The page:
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Monster THX Speaker System Print E-mail
Thursday, 01 June 2006
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Monster THX Speaker System
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ImageThe mighty Monster Cable is diversifying. The company that successfully taught mainstream consumers the value of high-performance cables is now taking extraordinarily measures, like buying naming rights to sports stadiums, to teach consumers that they now sell home automation products, cables (of course) and, believe it or not, loudspeakers. Head Monster Noel Lee knows exactly how competitive the loudspeaker business is and, armed with 20 years of trendsetting industry experience, he is not holding back. Consumers should be excited.

The Monster speaker line consists of a tower speaker, two monitors, a dipole surround and two different subwoofers. The system I reviewed was comprised of the Monster THX Select Tower 200s for the front left and right speakers, a Monster THX Select Monitor 200 in center position, Monster THX Select Dipole Surround Sound Speaker 100 in the rear and two Monster THX Select Subwoofer 200s on the LFE channel. The speakers are priced at $800 for each tower, $600 for each monitor, $800 per pair of dipoles and $1,200 for each subwoofer.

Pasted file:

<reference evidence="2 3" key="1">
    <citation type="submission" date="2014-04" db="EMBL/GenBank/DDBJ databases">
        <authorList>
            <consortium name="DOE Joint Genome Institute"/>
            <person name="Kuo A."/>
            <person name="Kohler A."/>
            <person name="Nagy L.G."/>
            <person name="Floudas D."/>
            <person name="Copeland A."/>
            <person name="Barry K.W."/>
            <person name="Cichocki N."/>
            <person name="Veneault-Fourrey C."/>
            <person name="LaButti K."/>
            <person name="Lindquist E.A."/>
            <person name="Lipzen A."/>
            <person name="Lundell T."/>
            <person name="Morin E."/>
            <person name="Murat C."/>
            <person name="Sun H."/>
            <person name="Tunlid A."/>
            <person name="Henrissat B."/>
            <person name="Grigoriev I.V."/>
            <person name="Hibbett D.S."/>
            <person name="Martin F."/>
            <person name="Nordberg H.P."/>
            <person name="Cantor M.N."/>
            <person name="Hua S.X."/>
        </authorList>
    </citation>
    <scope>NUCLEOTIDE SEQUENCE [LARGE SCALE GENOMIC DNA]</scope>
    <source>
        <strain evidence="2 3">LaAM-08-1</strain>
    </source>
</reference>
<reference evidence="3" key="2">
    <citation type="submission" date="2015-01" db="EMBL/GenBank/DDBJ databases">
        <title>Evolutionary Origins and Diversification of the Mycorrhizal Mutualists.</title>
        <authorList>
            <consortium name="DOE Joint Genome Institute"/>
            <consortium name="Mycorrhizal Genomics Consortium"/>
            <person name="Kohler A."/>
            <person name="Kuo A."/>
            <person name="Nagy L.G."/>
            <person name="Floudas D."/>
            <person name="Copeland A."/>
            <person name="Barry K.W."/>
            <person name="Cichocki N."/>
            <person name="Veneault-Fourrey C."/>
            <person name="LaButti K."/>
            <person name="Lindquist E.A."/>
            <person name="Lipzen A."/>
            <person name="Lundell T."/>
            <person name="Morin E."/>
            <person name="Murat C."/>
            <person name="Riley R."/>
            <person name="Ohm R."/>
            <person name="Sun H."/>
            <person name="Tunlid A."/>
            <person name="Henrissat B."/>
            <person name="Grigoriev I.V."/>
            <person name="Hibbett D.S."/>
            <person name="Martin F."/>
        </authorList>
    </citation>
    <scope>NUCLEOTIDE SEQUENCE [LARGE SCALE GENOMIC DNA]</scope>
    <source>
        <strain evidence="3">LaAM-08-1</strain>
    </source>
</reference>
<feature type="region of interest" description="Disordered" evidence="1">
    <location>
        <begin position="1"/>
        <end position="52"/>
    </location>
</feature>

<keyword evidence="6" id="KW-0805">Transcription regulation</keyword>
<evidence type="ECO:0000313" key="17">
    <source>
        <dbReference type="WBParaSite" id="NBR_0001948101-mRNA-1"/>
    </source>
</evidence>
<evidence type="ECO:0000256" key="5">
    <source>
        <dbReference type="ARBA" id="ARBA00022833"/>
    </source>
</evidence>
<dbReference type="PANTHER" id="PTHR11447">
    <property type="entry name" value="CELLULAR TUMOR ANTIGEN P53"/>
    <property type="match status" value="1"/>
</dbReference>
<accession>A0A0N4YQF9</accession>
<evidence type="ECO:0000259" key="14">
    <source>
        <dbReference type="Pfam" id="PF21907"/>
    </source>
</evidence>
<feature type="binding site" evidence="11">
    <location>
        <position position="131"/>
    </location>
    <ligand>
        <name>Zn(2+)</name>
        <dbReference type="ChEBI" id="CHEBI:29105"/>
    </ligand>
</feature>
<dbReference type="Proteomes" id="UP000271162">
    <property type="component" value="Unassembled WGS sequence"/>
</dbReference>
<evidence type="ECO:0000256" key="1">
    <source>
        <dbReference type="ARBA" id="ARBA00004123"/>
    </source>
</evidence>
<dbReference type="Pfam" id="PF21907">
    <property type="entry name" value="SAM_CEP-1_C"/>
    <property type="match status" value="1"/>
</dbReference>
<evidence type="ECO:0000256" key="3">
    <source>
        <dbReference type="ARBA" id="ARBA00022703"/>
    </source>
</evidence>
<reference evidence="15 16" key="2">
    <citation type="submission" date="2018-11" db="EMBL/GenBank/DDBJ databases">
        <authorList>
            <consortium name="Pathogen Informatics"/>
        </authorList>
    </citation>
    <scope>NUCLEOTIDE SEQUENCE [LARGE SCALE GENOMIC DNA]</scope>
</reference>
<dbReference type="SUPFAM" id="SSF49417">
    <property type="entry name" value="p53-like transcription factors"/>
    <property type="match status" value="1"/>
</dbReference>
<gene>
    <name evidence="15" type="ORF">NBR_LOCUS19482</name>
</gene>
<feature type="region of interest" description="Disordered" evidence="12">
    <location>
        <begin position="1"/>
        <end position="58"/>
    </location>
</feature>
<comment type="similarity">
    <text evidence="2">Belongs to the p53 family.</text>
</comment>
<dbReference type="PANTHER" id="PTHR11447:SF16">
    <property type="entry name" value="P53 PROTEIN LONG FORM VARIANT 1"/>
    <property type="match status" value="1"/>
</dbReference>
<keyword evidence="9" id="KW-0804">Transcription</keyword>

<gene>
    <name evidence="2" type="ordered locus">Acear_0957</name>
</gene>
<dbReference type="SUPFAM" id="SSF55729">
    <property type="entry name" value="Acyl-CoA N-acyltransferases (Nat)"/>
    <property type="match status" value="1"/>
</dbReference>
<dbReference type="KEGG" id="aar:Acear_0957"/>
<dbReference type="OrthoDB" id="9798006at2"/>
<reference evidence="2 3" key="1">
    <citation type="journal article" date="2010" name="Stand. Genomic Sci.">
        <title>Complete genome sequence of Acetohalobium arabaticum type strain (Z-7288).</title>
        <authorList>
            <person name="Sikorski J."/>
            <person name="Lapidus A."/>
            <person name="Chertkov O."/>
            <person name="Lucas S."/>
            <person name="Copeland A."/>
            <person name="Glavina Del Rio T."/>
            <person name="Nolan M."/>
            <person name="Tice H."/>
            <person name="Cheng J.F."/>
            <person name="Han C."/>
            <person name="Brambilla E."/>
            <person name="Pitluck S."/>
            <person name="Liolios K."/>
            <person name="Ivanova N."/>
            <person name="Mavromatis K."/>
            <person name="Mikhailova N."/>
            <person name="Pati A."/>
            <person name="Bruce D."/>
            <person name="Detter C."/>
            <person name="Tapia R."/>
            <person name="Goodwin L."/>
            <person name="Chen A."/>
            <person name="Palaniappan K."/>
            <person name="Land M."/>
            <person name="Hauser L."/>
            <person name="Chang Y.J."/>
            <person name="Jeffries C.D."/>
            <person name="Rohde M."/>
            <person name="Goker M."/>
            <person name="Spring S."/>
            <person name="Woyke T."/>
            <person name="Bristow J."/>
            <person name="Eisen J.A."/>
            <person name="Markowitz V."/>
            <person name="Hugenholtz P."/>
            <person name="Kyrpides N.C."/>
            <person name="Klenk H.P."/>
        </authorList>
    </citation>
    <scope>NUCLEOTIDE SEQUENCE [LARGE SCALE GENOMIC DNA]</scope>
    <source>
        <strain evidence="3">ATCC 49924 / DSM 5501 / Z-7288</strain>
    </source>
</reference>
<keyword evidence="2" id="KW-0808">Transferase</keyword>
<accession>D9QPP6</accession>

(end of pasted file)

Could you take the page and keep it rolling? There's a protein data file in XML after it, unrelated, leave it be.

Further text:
The Tower 200 has a three-way design with three seven-inch Kevlar drivers and a one-inch silk dome tweeter. The speaker itself is approximately 47 inches tall by 10 inches wide and 11 inches deep (without grilles). The front and back walls of the speaker are parallel to each other. However, with the back only four inches wide, it gives the side walls a slight curvature, minimizing the total number of parallel surfaces and thereby reducing standing waves within the cabinet. The speakers appear triangular when viewed from above and with their rear grilles in place. The rear grille is V-shaped and carries the curved side walls back to a point. These grilles also hide the bi-wireable five-way binding posts for a neat appearance. Speaking of appearances, my review samples were finished in a rich cherry veneer; piano gloss black is also available. The bottoms of the speakers also have threaded inserts to accept the included spikes. Behind the front grilles are two yellow seven-inch Kevlar drivers at the top of the cabinet above the first port, and another seven-inch Kevlar driver below the second port on the bottom. On top of the cabinet is a slightly domed protrusion covered with a rubber-like material, upon which a tweeter enclosure rests, similar to many B&W products. While crossover specifications are not provided, one of the seven-inch drivers is utilized as a midrange driver, the other two as woofers providing the speaker with a claimed response of 60Hz – 20kHz at 90 dB sensitivity. Lastly, the Monster THX Select Tower 200s, like all speakers in the Monster THX line, are THX Select certified (if you couldn’t guess from their names) and are magnetically shielded.